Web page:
Author and traveler Alan Dean Foster is responsible for more than a hundred published books and countless short stories since the June 1971 publication of “With Friends Like These . . .” in Analog magazine, and the 1972 publication of his original science fiction novel The Tar-Aiym Krang, the first in his ongoing Commonwealth series. He’s dipped his hands in more than one shared world, writing for Star Wars, Star Trek, and penning a number of movie novelizations including Alien, The Black Hole, Clash of the Titans, Outland, and The Thing all in the period of four years. Now publishing only about a book a year, he’s slowed down just a little, but Alan Dean Foster continues to be among the most prolific and widely-read authors in the genre.

Alan Dean Foster (right)

Philip Athans: Please define “fantasy” in 25 words or less.

Alan Dean Foster: Fantasy is the literature of the impossible.

Athans: Please define “science fiction” in 25 words or less.

Foster: Science fiction is the literature of the possible.

Athans: If you were starting out today, would you self-publish rather than go looking for an agent/editor? (From Eric Swett, via Twitter)

Foster: While the field is changing it’s still better to seek out an agent or a print publisher. For one thing, self-published (and for that matter e-book only) efforts rarely get reviewed.

Athans: I’ve advised authors to think of themselves as “content providers” and not suffer over formats, including e-books. You’ve been published in just about every format there is—does format matter to you?

Foster: No. All that matters to me is telling a good story. The format is no different from the envelope in which a letter (remember those?) is delivered.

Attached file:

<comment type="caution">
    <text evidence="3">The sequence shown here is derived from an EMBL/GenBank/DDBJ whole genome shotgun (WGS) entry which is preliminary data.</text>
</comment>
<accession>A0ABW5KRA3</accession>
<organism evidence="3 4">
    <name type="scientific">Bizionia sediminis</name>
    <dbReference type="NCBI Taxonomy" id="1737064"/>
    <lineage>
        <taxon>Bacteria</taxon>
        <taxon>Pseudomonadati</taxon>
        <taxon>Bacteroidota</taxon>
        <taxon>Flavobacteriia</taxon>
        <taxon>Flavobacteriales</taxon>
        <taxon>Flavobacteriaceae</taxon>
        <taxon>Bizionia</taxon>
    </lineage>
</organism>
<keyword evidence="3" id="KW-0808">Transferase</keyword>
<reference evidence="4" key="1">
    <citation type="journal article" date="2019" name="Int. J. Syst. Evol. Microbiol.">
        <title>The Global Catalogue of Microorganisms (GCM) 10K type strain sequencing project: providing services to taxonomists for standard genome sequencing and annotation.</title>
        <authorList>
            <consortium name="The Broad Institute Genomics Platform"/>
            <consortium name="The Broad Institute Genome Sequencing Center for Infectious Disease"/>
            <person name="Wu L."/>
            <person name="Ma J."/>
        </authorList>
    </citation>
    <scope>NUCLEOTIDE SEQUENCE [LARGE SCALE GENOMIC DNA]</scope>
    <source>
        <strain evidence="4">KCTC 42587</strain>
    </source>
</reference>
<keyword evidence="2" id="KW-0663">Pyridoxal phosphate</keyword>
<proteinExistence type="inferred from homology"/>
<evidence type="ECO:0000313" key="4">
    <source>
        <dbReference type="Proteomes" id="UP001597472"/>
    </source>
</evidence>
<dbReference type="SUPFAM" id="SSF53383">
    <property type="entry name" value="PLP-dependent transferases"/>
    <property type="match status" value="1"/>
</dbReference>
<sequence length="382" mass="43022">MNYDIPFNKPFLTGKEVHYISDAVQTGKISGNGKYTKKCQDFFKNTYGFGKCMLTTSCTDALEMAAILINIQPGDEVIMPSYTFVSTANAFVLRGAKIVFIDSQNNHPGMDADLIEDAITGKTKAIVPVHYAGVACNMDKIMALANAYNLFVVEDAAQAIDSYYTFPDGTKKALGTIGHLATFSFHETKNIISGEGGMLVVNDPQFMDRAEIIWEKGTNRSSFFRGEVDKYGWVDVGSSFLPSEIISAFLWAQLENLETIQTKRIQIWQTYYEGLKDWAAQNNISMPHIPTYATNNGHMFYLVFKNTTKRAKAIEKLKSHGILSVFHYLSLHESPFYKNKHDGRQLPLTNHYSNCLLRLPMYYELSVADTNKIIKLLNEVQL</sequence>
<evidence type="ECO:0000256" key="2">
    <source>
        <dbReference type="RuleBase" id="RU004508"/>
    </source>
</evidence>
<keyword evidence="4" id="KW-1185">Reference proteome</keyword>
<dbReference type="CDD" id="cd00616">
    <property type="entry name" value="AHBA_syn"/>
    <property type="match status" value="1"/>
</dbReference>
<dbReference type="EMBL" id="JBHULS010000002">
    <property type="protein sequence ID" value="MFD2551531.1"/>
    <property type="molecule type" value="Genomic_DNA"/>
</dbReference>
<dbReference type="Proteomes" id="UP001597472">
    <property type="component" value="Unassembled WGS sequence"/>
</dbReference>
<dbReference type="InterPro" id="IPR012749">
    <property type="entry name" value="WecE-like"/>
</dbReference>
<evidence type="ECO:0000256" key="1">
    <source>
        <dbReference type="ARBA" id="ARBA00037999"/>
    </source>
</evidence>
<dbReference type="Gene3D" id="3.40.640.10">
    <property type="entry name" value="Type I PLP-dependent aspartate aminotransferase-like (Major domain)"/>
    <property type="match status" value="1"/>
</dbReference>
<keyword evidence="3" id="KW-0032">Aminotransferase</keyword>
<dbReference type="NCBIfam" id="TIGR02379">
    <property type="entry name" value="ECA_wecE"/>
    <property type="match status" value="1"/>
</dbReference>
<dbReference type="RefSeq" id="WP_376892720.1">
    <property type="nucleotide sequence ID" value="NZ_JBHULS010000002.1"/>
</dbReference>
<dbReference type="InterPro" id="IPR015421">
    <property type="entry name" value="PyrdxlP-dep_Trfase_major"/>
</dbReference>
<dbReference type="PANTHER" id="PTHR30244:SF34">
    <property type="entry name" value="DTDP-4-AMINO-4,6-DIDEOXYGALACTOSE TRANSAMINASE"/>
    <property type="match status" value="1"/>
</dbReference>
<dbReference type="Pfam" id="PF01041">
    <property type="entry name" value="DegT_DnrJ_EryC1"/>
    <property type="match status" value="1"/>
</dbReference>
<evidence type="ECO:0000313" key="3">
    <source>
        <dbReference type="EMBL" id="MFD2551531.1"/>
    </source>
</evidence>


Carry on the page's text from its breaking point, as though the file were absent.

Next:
Athans: You’ve written more than your fair share of tie-ins and novelizations. How do you approach the necessary research? Do you rely on your editor, other “subject matter experts,” printed sources, or all of the above?

Foster: I always work directly from the most recent screenplay available. If I’m lucky, I will be provided with pre-production artwork and even better, still shots taken on set. Only rarely will I get to see any video or film of the product.

Athans: Chad Akins, also via Twitter, wants to know, “did writing Alien give you the creeps?” Reading your novelization scared the crap out of me, too, even though I read it after I’d seen the movie. Any advice for authors on how to approach a scary scene?

One of the scariest books I’ve ever read.

Foster: I happened to be living alone at the time, in a small apartment. My work desk faced a window that in turn faced an exterior wall, and I found myself continually looking up and out at the darkness as I worked on the book. So yes, it gave me the creeps. Writers are living reflections of whatever they happen to be working on. If the material is humorous, they smile as they type.

Athans: Having been part of the worldbuilding process from both inside (your own original work) and outside (tie-ins and novelizations), if you could give an aspiring SF/fantasy author one piece of advice on the subject of world-building, what would that be?

Foster: Everything is connected. Never forget that. There must be a sound scientific/ecological reason for everything you create. If your aliens have tentacles instead of arms, don’t just use them as arms. Consider the implications of having one instead of the other. Similarly, what are the implications of a colder climate? Hotter? Non-carbon based? Non-monoculture (like Earth . . . tribalism, nationalism, etc.).

Athans: You’ve written more than a hundred books in the last forty years or so—as many as nine published in a single year (1984)—even five as recently as 2009—and the quality of the work has never faltered. Is there a secret to being as prolific as you have been for as long as you’ve been writing? I’m willing to try anything: Push-ups? A vitamin regimen? Time travel?

Body, Inc., coming in spring 2012.